If you want someone to change, you have to not only give them time to change, but you need to show them that you will be there to support them when they need help. They might be worried that they’ll starting learning the new way and then you’ll leave them out to dry without any help to get them the rest of the way.
The other day I was making a change to a part of an application that I don’t deal with much using a framework that I’m not an expert in. It wasn’t very hard to figure out, but I didn’t really enjoy it. I hate feeling like something is taking me way longer than it’s supposed to just because I’m not the expert in the application or technology. I’m sure you all can relate to this.
Now think about having to do something completely foreign to you, like a new language, platform, or technique that you’re really not good at. Or maybe you’re trying to change the way that your business analysts write requirements or your QA people test software. We can criticize people for being fearful of change, but we’ve all been there are some time.
If you’re the one who knows what they’re doing when it comes to the new whatever you’re doing, look really hard for opportunities to help people. Most people are reluctant to ask for help (maybe they have egos, they think you’re too busy, or they just don’t want to get up out of their chair). Instead, ask people how they’re doing today. When they mention that they’re struggling with something, go help them with it, and then offer to help them again if they need it.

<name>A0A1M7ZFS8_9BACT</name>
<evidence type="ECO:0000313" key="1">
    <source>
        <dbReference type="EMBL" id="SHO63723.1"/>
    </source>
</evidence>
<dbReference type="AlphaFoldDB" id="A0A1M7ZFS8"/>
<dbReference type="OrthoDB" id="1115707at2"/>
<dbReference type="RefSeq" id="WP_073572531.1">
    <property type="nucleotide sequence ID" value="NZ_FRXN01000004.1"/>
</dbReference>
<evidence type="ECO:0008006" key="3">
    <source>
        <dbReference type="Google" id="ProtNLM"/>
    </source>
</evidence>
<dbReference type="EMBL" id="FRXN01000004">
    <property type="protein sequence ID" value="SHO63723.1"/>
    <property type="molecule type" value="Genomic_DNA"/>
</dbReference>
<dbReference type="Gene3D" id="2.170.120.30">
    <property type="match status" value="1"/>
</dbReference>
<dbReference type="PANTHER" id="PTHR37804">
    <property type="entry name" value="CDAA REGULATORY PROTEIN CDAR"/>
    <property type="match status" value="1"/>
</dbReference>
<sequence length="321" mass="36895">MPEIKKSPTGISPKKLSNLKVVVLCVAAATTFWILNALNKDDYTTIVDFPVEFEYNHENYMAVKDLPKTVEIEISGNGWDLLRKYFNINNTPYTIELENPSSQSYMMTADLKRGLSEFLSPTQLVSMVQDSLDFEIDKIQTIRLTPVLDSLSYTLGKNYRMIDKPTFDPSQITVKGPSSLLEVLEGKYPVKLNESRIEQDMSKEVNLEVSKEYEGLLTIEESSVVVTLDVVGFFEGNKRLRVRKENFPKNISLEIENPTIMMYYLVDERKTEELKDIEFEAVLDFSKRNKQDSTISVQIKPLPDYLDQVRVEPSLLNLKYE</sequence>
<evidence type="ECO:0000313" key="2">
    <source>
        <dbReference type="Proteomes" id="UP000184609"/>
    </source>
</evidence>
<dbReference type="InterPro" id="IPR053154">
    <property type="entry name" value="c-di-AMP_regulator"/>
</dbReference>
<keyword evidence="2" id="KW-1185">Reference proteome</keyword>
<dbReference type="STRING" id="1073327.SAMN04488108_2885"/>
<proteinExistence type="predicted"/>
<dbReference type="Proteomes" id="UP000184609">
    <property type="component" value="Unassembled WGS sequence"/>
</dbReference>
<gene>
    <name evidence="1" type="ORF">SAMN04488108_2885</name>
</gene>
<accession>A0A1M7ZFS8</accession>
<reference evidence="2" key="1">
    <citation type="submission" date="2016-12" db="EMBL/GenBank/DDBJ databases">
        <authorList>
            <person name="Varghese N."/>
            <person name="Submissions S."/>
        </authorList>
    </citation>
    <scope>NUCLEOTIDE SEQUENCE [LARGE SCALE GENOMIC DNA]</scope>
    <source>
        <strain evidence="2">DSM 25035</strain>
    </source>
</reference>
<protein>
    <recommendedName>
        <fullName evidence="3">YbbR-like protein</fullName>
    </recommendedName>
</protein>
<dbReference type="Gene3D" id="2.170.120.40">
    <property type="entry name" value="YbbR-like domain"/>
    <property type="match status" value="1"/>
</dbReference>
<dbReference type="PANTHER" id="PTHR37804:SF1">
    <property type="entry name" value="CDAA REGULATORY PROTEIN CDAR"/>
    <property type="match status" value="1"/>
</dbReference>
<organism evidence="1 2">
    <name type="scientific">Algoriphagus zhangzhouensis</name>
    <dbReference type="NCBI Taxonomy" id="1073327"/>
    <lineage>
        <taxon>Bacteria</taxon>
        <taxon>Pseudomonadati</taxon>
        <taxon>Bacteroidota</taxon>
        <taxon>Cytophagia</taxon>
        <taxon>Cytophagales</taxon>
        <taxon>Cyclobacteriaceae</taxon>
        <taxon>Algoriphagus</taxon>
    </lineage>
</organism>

Some people are definitely more adverse to change. If you’re the one proposing the change, chances are you are not as adverse to change as others. You have to try and put yourself in their shoes. They have good, logical reasons in their mind to not do what you want them to do. If you can empathize with them (or at least attempt to), you’ll be more in tune with their fears and what you can do to help them through it.